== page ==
Mark Sedwill: the securocrat steering Dominic Raab through Covid-19 crisis

Rajeev Syal, Heather Stewart and Lisa O'Carroll
Photograph: James Veysey/REX/Shutterstock

He has been called the most powerful man in the UK, a securocrat who is too smooth for his own good.

But few would dispute that the influence of the cabinet secretary, Sir Mark Sedwill, has increased since Boris Johnson was admitted to St Thomas’ hospital with coronavirus on Sunday night.

Proof of his crucial role in Downing Street came in the drama of Monday night – when it fell to Sedwill to inform a stunned cabinet that the prime minister had been moved to an intensive care unit.

Sedwill will now be the primary adviser to Dominic Raab, the foreign secretary who is deputising for Johnson, as he confronts the world’s biggest health crisis in a century.

His pivotal role behind the scenes – Sedwill is also the national security adviser and head of the civil service – has made him a target for sniping in recent weeks.

Unnamed sources have claimed in national newspapers that he is failing to get a grip on the coronavirus crisis; some quoted in the Financial Times even claimed that he had fallen out with Johnson and his aides over the response to the virus.

On Tuesday, in unusually forthright language, the criticism was categorised as “shit-stirring” and “absolute crap” by Cabinet Office insiders.

One source said: “Suggestions that there are tensions between the PM and Mark are absolute crap. Naturally it is disappointing that some people choose to indulge in shit-stirring at a time of national crisis.”

Sedwill, 55, is aware that there have been political briefings against him, but does not comment publicly.

An ally of the cabinet secretary said: “Of course he is aware of these stories but he is totally focused on working with his senior team and giving the cabinet, including Dominic Raab and the PM, his best advice at this incredibly challenging time.”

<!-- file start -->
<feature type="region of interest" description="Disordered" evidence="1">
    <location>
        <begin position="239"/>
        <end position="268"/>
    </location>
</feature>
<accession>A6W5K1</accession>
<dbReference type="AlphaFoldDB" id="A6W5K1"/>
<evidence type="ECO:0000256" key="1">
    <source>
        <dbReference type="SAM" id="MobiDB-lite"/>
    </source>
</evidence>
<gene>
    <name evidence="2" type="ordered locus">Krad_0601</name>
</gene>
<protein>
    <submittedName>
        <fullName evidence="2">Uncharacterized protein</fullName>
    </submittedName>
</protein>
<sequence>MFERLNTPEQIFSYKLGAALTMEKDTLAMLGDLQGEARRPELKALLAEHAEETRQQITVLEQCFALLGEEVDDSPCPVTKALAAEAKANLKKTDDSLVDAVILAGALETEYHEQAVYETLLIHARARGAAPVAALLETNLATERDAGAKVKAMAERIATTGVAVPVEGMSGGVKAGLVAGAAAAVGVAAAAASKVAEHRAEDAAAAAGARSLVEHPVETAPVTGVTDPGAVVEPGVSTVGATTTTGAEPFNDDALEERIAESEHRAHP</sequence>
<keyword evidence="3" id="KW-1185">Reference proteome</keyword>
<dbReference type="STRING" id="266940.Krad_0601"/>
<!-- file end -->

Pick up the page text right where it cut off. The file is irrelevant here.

Pressure will build upon Sedwill, who attends cabinet and Cobra meetings, to coordinate government without the prime minister.

With Raab seen by some colleagues as a “stiff” media presence and without the common touch or experience of Johnson, a one-time Whitehall critic of Sedwill said the cabinet secretary’s role in guiding Raab will be crucial.

“Right now, the country needs Sedwill until Boris comes back,” the source said.

Allies of Sedwill say he thrives in high-pressure environments – he worked for many years in Afghanistan – and has managed to continue working from his office overlooking Horse Guards Parade through the current crisis. Many from Downing Street, including the prime minister’s adviser Dominic Cummings, are self-isolating.

With a private office of about half a dozen staff, Sedwill arrives at 6.30am and rarely leaves before the evening. During the current crisis, Sedwill has attended Covid committee meetings at 9.15am, Cobra and Sage meetings and has spoken to the prime minister several times a day.

The cabinet secretary coordinates the work of permanent secretaries as they grapple with lockdown, PPE supplies, food supplies, prison releases and coronavirus tests.

“He does not take notes, but he steers the discussion,” said one former attendee.

Occasionally abrupt, he has also made enemies in government. The education secretary, Gavin Williamson, was sacked from his previous job as defence secretary after Sedwill led a probe into a leak from the National Security Council and concluded that Williamson was the source.

Some senior civil servants have claimed that he has failed to back the Home Office’s former permanent secretary Sir Philip Rutnam in the ongoing row over allegations that the home secretary, Priti Patel, has bullied staff.

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Sedwill was born and grew up in Lincolnshire, attending Bourne grammar school. He studied international economics at the University of St Andrews and has a master’s in economics from St Edmund Hall, Oxford.

After graduation in 1987, he worked as a scuba diving instructor while travelling, which almost prompted him to abandon hopes of a more formal career. After joining the Foreign Office in 1989, he had postings in Afghanistan, Egypt, Iraq and Pakistan.

With a CV suggesting connections with MI5 and MI6, Sedwill has been portrayed by enemies as a “securocrat” – a stiff-collared spook happier in the company of spies and soldiers rather than gossiping with politicians and journalists.

Allies say he is happiest relaxing with friends and family and admit that his time working closely in national security may have resulted in a permanent secretary who is ultra-cautious about giving away too much and rarely lunches in Westminster.

Robert Hazell, professor of government and the constitution at the constitution unit, University College London, said: “He will be a strong hand steadying the ship and adviser to Dominic Raab.”